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464 Catalyzing advancements in injury prevention research: development of a statewide data warehouse
  1. Allison Curry1,2,
  2. Melissa Pfeiffer1,
  3. Kristina Metzger1,
  4. Lawrence Cook3
  1. 1Children’s Hospital of Philadelphia, Philadelphia, USA
  2. 2University of Pennsylvania, Philadelphia, USA
  3. 3University of Utah, Salt Lake City, USA


Background Few injury data sources contain information spanning the pre-to-post-injury period, inhibiting research on underlying risk factors for and long-term outcomes of injuries. We developed the NJ-SHO warehouse—a unique and comprehensive data source that integrates state-level administrative databases to support critical, high-priority research in injury prevention.

Methods We obtained full identifiable data from seven administrative databases from the US state of New Jersey: (1) driver licensing; (2) traffic citations; (3) traffic crashes; (4) birth certificates; (5) death certificates; (6) hospital discharges (emergency department, inpatient, outpatient); and (7) emergency medical services, as well as (8) health records from 200K children who were patients of the Children’s Hospital of Philadelphia network and (9) census tract-level indicators. We iteratively executed a probabilistic linkage using LinkSolv 9.0 (2004–2019) and evaluated the quality of the linkage process.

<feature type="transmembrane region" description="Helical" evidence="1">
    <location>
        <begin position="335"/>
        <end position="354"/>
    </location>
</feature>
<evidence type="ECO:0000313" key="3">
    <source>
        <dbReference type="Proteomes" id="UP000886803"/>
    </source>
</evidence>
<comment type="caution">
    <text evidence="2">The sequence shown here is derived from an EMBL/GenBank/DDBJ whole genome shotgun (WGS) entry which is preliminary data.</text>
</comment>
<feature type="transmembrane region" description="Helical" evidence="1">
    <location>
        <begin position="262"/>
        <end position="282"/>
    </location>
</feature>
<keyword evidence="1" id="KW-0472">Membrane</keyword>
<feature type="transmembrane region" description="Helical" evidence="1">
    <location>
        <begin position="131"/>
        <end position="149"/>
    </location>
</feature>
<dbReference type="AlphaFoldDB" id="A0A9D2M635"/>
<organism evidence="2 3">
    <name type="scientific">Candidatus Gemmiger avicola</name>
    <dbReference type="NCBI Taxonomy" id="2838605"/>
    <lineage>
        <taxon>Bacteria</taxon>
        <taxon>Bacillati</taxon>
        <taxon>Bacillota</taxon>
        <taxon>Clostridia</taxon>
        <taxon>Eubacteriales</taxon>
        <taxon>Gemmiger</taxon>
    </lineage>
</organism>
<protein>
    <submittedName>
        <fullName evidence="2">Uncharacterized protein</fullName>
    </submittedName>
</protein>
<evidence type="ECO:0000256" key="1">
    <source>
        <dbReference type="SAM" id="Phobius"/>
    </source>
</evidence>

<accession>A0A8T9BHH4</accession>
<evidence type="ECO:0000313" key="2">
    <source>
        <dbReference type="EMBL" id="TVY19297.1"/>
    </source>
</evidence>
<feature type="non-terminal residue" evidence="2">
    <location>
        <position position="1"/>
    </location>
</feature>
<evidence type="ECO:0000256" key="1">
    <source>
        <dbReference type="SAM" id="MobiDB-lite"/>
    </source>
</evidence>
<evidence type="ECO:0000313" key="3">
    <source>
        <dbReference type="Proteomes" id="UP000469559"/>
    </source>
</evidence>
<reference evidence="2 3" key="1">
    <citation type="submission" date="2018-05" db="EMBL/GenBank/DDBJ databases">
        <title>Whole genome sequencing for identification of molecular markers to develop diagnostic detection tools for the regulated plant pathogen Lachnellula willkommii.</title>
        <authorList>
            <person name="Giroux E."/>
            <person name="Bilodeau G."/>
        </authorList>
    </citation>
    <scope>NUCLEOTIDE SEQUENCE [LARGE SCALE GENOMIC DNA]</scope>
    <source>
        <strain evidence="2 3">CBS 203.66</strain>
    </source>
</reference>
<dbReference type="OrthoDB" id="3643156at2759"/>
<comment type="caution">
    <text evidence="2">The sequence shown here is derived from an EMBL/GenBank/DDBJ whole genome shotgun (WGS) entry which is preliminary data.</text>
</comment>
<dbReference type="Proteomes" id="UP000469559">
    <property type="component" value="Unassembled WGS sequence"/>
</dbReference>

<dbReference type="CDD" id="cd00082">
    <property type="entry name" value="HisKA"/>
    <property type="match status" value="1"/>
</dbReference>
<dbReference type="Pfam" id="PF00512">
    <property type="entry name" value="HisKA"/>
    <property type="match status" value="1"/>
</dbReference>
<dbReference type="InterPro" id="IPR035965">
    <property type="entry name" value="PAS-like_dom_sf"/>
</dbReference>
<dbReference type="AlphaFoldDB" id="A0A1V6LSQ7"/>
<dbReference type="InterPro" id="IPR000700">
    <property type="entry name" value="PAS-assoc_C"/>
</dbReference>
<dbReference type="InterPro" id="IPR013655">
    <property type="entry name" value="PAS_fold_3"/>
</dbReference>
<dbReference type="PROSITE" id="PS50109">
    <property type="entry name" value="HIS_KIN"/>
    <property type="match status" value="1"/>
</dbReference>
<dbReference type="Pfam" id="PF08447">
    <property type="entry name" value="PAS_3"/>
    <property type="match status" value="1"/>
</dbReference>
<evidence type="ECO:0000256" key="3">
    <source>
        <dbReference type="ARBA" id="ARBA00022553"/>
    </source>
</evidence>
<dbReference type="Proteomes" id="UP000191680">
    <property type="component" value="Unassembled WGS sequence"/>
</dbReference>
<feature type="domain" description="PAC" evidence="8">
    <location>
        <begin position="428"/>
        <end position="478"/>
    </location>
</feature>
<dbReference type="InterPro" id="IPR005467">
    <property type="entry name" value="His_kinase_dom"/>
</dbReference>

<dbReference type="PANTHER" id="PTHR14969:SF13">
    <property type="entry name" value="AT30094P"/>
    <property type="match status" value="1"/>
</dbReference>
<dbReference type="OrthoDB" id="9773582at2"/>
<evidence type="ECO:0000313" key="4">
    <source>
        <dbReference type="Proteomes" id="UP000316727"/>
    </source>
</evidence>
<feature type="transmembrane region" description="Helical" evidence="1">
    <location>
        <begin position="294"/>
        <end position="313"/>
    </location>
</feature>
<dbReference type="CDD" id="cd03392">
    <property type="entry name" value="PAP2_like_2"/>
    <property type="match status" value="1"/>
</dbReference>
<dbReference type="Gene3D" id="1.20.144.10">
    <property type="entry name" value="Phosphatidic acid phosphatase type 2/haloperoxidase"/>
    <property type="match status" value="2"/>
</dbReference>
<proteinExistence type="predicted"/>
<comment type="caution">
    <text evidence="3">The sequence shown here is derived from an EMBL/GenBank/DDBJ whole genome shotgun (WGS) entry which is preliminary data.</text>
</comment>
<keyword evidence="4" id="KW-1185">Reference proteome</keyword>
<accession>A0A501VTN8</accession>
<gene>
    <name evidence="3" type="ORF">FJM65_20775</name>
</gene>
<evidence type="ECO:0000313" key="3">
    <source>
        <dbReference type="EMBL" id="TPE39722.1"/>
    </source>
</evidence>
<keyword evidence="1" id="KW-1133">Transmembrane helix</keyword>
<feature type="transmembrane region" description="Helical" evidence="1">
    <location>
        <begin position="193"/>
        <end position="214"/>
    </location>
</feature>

Results The NJ-SHO includes 82.8M records for 20.3M NJ residents. We will discuss (1) development of the NJ-SHO and our approach to intentionally structure the warehouse so it contains rich individual-level childhood data spanning the pre-to-post-injury period for leading injury mechanisms (e.g., crashes, poisonings, firearms, self-injurious behaviors); (2) linkage evaluation results; (3) several unique features of the warehouse—including determination of race/ethnicity, addresses geocoding, coding injury severity, and identification of multiple events for an individual (e.g., hospitalizations); and (4) potential uses of ‘big data’ sources such as the NJ-SHO.

Conclusions The NJ-SHO warehouse is one of the most comprehensive and rich injury data warehouses to date. It is primed to support collaborative studies on high-priority injury topics.

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